Thursday, September 10, 2009

Historical Volatility Demystified Part III

In theory historical volatility is blind to the trend of the stock, thus it shouldn't be used to predict stock direction. For example, suppose HV is high and you think it will begin to come back down to its average. Does that have any influence on your outlook on the stock? In other words, if you think HV is going to drop, does that mean the stock price will drop also? If you subscribe to the notion that volatility is blind to trend, then the answer is no. Remember HV measures price movement, not price direction. HV can be moving down whether the stock price is rising or falling. Conversely, HV can be moving up whether the stock price is rising or falling. Although theory states that there is not necessarily a direct correlation between HV and price direction, in the real world there usually is a distinct relationship between HV and price direction.

You have all probably heard that stock prices tend to fall faster than they rise. To give credence to this claim let’s review the last 10 years of the S&P 500 Index which encompasses two bull markets and two bear markets. When the S&P originally rose from 800 to 1500 it took approximately 3 years and 1 month (February 1997 to March 2000). During the ensuing bear market it took a mere 2 years and 4 months to fall from 1500 back down to 800 (March 2000 to July 2002). A comparison of these two time frames shows the market fell about 32% faster than it rose. From the July 2002 lows of 800, it took the S&P about 5 years and 3 months (July 2002 to October 2007) to rise once again back to 1500. As you are all aware, the market has taken quite a tumble since the October 2007 highs. Incredibly the S&P dropped from 1500 back down to 800 in a mere 1 year and 1 month (October 2007 to November 2008). A comparison of these two time frames show the market fell about 384% faster than it rose. There are certainly exceptions to the rule (gold and the VIX come to mind), but it is indisputable that over the last decade stocks have fallen quicker than they’ve risen.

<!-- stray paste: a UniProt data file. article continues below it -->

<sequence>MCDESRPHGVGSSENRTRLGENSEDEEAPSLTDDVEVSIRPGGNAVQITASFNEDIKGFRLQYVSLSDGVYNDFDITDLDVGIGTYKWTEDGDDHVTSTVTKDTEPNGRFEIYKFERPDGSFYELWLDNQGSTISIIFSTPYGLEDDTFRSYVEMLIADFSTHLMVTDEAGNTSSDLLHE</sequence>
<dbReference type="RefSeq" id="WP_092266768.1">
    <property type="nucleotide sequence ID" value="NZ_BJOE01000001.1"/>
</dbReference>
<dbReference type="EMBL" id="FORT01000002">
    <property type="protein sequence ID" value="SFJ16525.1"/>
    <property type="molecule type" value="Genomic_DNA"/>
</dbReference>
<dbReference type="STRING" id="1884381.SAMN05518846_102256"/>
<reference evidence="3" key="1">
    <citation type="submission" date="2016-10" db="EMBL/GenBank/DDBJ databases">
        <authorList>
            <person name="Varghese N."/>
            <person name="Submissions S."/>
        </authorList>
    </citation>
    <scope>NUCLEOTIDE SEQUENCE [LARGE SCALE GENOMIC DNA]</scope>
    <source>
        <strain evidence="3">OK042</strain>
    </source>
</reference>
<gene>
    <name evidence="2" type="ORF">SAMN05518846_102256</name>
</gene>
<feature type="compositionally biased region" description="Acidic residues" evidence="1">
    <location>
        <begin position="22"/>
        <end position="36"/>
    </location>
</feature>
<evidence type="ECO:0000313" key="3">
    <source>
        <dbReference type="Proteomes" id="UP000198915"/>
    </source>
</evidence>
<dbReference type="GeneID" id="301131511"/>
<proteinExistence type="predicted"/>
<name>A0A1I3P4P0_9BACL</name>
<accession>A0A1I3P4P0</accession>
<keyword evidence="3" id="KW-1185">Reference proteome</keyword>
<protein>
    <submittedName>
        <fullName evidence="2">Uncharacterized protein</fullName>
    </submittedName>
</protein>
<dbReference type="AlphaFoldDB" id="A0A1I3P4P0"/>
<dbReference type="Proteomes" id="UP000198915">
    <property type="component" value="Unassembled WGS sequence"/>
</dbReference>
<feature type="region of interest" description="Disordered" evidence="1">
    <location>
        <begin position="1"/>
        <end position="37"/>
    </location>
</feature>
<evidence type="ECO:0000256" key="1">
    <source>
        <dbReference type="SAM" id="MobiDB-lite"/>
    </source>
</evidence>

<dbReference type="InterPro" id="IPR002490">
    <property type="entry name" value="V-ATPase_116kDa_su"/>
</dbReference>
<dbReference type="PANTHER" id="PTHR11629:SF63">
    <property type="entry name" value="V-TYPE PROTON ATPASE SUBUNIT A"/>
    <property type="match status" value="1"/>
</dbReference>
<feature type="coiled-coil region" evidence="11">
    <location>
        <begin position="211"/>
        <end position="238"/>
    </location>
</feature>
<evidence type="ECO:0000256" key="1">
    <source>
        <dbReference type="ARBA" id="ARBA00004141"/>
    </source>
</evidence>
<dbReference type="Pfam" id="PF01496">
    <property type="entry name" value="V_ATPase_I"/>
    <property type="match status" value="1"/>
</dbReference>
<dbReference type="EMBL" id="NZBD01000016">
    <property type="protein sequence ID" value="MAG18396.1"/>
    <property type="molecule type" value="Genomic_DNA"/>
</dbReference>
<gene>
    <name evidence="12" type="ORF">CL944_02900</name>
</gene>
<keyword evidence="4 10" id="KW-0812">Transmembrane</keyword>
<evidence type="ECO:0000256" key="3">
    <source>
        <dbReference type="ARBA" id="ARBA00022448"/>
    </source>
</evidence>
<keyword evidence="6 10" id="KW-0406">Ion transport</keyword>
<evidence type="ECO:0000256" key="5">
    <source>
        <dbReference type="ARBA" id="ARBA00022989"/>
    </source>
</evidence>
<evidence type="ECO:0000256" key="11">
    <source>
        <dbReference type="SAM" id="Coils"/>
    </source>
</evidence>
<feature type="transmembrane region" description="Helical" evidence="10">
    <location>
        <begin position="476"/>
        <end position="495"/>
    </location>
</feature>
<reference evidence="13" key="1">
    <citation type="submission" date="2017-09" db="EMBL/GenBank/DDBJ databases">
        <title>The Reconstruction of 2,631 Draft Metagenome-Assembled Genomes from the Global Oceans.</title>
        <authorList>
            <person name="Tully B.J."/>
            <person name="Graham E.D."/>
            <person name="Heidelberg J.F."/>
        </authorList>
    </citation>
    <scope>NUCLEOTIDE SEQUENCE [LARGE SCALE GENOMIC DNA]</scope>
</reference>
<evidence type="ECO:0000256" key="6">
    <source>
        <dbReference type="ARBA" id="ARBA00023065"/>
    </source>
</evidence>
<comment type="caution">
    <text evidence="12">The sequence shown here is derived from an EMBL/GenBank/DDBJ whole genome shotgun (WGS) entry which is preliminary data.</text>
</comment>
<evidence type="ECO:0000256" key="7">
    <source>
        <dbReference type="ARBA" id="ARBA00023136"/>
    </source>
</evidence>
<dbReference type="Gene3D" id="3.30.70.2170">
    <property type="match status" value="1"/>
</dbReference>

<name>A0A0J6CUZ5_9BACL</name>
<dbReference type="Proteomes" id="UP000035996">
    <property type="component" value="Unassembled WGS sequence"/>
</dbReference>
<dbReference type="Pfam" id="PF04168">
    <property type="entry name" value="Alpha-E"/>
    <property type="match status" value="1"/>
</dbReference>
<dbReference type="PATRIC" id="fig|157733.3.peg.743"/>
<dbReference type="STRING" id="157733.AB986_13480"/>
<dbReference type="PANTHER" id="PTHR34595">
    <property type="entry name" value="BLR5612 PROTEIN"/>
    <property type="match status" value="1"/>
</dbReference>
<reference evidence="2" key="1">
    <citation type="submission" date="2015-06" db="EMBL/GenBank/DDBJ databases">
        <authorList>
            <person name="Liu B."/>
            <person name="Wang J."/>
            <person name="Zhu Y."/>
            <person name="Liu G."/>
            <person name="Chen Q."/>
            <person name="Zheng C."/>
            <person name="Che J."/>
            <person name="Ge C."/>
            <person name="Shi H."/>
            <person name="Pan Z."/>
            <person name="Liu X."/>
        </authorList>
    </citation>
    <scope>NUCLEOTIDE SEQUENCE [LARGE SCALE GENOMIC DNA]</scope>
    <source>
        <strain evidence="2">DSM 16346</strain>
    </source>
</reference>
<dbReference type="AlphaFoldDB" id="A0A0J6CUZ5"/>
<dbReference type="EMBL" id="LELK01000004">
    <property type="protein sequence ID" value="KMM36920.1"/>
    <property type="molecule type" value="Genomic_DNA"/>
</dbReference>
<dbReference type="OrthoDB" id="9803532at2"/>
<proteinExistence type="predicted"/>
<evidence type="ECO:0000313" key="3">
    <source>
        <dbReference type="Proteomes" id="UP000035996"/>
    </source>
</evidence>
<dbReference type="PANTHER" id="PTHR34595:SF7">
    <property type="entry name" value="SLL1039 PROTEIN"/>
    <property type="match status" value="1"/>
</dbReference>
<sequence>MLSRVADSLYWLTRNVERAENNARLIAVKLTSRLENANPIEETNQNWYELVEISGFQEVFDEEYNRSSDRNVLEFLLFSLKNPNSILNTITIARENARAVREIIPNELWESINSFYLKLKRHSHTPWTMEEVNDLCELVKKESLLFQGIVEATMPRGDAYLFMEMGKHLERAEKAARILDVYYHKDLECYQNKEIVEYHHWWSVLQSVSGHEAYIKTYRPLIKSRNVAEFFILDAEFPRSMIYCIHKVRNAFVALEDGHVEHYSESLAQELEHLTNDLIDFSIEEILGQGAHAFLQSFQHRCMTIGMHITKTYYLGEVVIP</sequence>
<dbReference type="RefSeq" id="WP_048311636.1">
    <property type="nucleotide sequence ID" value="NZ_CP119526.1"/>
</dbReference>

[Source: EduTrader]

If you accept this notion then you also must concede that stocks tend to exhibit more volatility when they fall than when they rise. In other words, there tends to be an inverse relationship between HV and price. For example, look at the following picture and focus on the relationship between HV and the stock price. Take note of the grey arrows which illustrate HV’s tendency to increase as the S&P 500 falls in price and decrease as the S&P 500 rises in price.

[Source: EduTrader]

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